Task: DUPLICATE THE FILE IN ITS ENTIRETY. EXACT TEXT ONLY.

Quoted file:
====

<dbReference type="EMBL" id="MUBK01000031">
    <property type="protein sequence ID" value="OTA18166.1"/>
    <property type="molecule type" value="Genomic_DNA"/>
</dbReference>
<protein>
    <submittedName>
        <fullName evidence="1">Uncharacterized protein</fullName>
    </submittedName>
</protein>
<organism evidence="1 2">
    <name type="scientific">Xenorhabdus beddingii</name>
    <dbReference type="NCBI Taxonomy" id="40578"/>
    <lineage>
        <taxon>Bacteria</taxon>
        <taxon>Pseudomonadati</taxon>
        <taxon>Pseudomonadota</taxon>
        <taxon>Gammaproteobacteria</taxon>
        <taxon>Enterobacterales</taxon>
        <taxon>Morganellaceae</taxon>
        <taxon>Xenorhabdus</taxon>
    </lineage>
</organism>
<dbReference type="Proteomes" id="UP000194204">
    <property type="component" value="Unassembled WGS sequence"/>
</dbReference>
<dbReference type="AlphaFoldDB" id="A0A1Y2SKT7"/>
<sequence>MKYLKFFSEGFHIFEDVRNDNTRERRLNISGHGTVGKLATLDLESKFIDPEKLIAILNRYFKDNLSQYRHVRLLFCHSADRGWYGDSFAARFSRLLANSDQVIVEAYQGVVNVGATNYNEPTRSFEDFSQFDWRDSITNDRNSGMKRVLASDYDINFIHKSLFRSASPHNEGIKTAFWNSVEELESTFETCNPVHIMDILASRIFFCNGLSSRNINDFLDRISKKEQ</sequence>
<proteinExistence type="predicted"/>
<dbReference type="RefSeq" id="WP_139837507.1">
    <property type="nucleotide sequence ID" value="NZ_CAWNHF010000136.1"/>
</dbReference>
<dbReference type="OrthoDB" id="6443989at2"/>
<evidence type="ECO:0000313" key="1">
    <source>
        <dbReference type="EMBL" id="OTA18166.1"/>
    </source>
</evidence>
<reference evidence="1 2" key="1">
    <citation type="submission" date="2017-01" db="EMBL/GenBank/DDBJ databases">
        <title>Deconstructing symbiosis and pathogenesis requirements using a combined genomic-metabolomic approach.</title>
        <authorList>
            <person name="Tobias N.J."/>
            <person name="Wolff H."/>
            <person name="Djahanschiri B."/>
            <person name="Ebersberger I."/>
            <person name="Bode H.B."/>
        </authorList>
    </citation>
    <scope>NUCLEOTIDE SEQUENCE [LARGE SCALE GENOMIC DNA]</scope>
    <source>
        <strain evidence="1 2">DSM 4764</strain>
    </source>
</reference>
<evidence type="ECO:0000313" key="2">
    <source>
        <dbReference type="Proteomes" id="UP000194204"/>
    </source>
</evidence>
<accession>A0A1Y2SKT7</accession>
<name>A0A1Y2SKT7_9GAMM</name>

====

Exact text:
<dbReference type="EMBL" id="MUBK01000031">
    <property type="protein sequence ID" value="OTA18166.1"/>
    <property type="molecule type" value="Genomic_DNA"/>
</dbReference>
<protein>
    <submittedName>
        <fullName evidence="1">Uncharacterized protein</fullName>
    </submittedName>
</protein>
<organism evidence="1 2">
    <name type="scientific">Xenorhabdus beddingii</name>
    <dbReference type="NCBI Taxonomy" id="40578"/>
    <lineage>
        <taxon>Bacteria</taxon>
        <taxon>Pseudomonadati</taxon>
        <taxon>Pseudomonadota</taxon>
        <taxon>Gammaproteobacteria</taxon>
        <taxon>Enterobacterales</taxon>
        <taxon>Morganellaceae</taxon>
        <taxon>Xenorhabdus</taxon>
    </lineage>
</organism>
<dbReference type="Proteomes" id="UP000194204">
    <property type="component" value="Unassembled WGS sequence"/>
</dbReference>
<dbReference type="AlphaFoldDB" id="A0A1Y2SKT7"/>
<sequence>MKYLKFFSEGFHIFEDVRNDNTRERRLNISGHGTVGKLATLDLESKFIDPEKLIAILNRYFKDNLSQYRHVRLLFCHSADRGWYGDSFAARFSRLLANSDQVIVEAYQGVVNVGATNYNEPTRSFEDFSQFDWRDSITNDRNSGMKRVLASDYDINFIHKSLFRSASPHNEGIKTAFWNSVEELESTFETCNPVHIMDILASRIFFCNGLSSRNINDFLDRISKKEQ</sequence>
<proteinExistence type="predicted"/>
<dbReference type="RefSeq" id="WP_139837507.1">
    <property type="nucleotide sequence ID" value="NZ_CAWNHF010000136.1"/>
</dbReference>
<dbReference type="OrthoDB" id="6443989at2"/>
<evidence type="ECO:0000313" key="1">
    <source>
        <dbReference type="EMBL" id="OTA18166.1"/>
    </source>
</evidence>
<reference evidence="1 2" key="1">
    <citation type="submission" date="2017-01" db="EMBL/GenBank/DDBJ databases">
        <title>Deconstructing symbiosis and pathogenesis requirements using a combined genomic-metabolomic approach.</title>
        <authorList>
            <person name="Tobias N.J."/>
            <person name="Wolff H."/>
            <person name="Djahanschiri B."/>
            <person name="Ebersberger I."/>
            <person name="Bode H.B."/>
        </authorList>
    </citation>
    <scope>NUCLEOTIDE SEQUENCE [LARGE SCALE GENOMIC DNA]</scope>
    <source>
        <strain evidence="1 2">DSM 4764</strain>
    </source>
</reference>
<evidence type="ECO:0000313" key="2">
    <source>
        <dbReference type="Proteomes" id="UP000194204"/>
    </source>
</evidence>
<accession>A0A1Y2SKT7</accession>
<name>A0A1Y2SKT7_9GAMM</name>